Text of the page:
the women’s liberation movement, the ravages of old age and the question
of what lies beyond the boundaries of this life. The answers offered up,
you can be sure, are anything but reassuring, with the possibility
breached that in snuffing out her elderly charges Jillian may well be
performing, as she repeatedly insists, a profound act of mercy and
Jillian’s latest companionship job is far more
complicated than her past ones, as her newest charge, the ancient
Elizabeth Dobbs, has a deeply eccentric, death-obsessed family. That’s
particularly true of Elizabeth’s son David, who has a checkered past
involving child abuse and gender confusion, and is clearly as deranged
as Jillian herself. The Jillian-David conflict leads to some
disappointingly conventional intrigue involving a lucrative inheritance
and an attempted murder, but the concluding passages are appropriately
dark and unsettled in a manner unique to Ken Greenhall.
THE COMPANION, I should add, appeared in the US as
“Another Original publication of Pocket Books” (so proclaims the
copyright page), complete with cover art and a plot summary that provide
hyperbolic splatter movie artwork and descriptions, both of which
completely miss the essence of the book.
DEATH CHAIN, which appeared as a
paperback original in 1991, was Greenhall’s farewell to horror. At that
point, of course, the horror boom had all-but dried up, and DEATH CHAIN
definitely has a defeated, worn-out air to it, suggesting that Greenhall
had had his fill of the scary stuff. It’s the weakest of his novels by
far, and also the most overtly commercial (although Pocket Books managed
to once again completely miss the ball packaging-wise, providing cover
art and a back cover synopsis more befitting of a Christopher Pike
It has, at least, a promisingly demented premise: a
chain letter is sent to several emotionally disturbed residents of a
small town, commanding each to kill a stranger. What results, however,
is a deadening concoction, with a meandering narrative whose main
plotline is frequently dropped so Greenhall can explore the emotional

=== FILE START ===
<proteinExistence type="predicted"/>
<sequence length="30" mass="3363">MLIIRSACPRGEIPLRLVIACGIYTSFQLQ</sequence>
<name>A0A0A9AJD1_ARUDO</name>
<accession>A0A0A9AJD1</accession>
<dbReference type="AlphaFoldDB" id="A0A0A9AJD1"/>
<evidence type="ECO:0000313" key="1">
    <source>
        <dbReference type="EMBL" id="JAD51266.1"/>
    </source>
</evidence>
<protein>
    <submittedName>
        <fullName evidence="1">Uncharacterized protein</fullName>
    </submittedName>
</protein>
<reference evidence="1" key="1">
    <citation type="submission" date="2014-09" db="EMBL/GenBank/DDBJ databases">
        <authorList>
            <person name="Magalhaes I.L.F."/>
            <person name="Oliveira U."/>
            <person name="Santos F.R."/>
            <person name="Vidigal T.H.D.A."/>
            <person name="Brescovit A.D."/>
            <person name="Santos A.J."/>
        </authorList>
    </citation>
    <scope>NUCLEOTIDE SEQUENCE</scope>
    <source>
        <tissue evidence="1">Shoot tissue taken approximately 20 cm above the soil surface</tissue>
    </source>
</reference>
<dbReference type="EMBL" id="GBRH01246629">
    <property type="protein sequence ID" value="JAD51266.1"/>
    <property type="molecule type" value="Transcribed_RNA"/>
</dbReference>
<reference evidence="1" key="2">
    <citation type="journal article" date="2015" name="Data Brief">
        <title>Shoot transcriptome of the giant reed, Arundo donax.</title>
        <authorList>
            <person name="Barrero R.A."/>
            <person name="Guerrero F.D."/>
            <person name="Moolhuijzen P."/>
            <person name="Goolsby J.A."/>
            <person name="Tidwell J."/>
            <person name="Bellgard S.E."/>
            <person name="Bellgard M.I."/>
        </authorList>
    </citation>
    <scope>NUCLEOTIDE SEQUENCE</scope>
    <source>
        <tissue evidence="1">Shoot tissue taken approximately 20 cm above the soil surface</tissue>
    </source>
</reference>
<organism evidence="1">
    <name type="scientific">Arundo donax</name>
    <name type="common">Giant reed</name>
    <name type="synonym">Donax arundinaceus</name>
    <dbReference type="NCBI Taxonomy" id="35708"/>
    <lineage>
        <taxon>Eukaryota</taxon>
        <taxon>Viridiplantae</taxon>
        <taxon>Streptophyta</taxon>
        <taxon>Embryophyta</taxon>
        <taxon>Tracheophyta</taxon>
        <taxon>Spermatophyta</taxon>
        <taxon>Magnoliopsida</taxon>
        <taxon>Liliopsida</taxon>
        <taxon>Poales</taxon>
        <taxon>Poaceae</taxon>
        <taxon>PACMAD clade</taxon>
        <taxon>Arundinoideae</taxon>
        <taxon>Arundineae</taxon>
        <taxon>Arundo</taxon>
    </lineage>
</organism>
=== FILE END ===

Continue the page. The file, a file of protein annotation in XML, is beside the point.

life of his protagonist, an aging painter who ends up solving the
mystery of the letter’s origins; Greenhall evidently believed this
character, who was likely more than a shade autobiographical, is far
more interesting than he actually is.
The suspense-free climax, with its silly Scooby Doo-esque
reveal, rounds things out on a ho-hum note.
For LENOIR, published in
hardcover by Zoland Books in 1998, Ken Greenhall provided an interesting
and solidly researched historical saga. You’ll have a hard time finding
any thematic links with his previous fare in this book, outside a
dedication to BAXTER’S director Jerome Boiven and a cameo appearance by
the canine protagonist of that film/novel.
Like Tracy Chevalier’s better-known GIRL WITH A PEARL
EARRING, LENOIR (which actually preceded Chevalier’s novel by a year)
takes a famous painting and imagines what its subject’s life might have
been like. The artwork in question is Peter Paul Rubens’ early 17th
Century painting “Four Studies of Head of a Negro,” depicting an
unidentified man’s face wearing four different expressions.
The book’s first person protagonist Lenoir is alleged
to be the model for the painting. He’s a highly erudite slave in
seventeenth century Amsterdam who’s owned by Mr. Twee, a kind-hearted
rouge who allows Lenoir to live in the manner of a free man.
In the course of the novel Lenoir poses for paintings
by Rembrandt, flees to Antwerp after being accused of practicing
murderous sorcery, briefly joins a traveling acting troupe and works for
the aforementioned Mr. Rubens until the latter’s death. Throughout it
all Lenoir registers as a finely constructed personage, with entirely
convincing reactions to the strange world he finds himself thrust into.
Less enchanting is the narrative, which could frankly
be a bit more lively. Considering all the turmoil that occurred during
the time of LENOIR’S setting, I think I’m justified in expecting a bit
more from an account that’s lively yet ultimately a bit too dry for its
LENOIR, unfortunately, appears to be Ken
Greenhall’s final novel. Even more unfortunate is the fact that it, and
indeed all his novels, are now long out of print, with little-to-no
effort being made to reprint them. Yet I can promise that tracking down
copies of ELIZABETH, HELL HOUND, CHILDGRAVE, THE COMPANION and
LENOIR--and, if you absolutely must, DEATH CHAIN--will be well worth the
while of any true horror fan.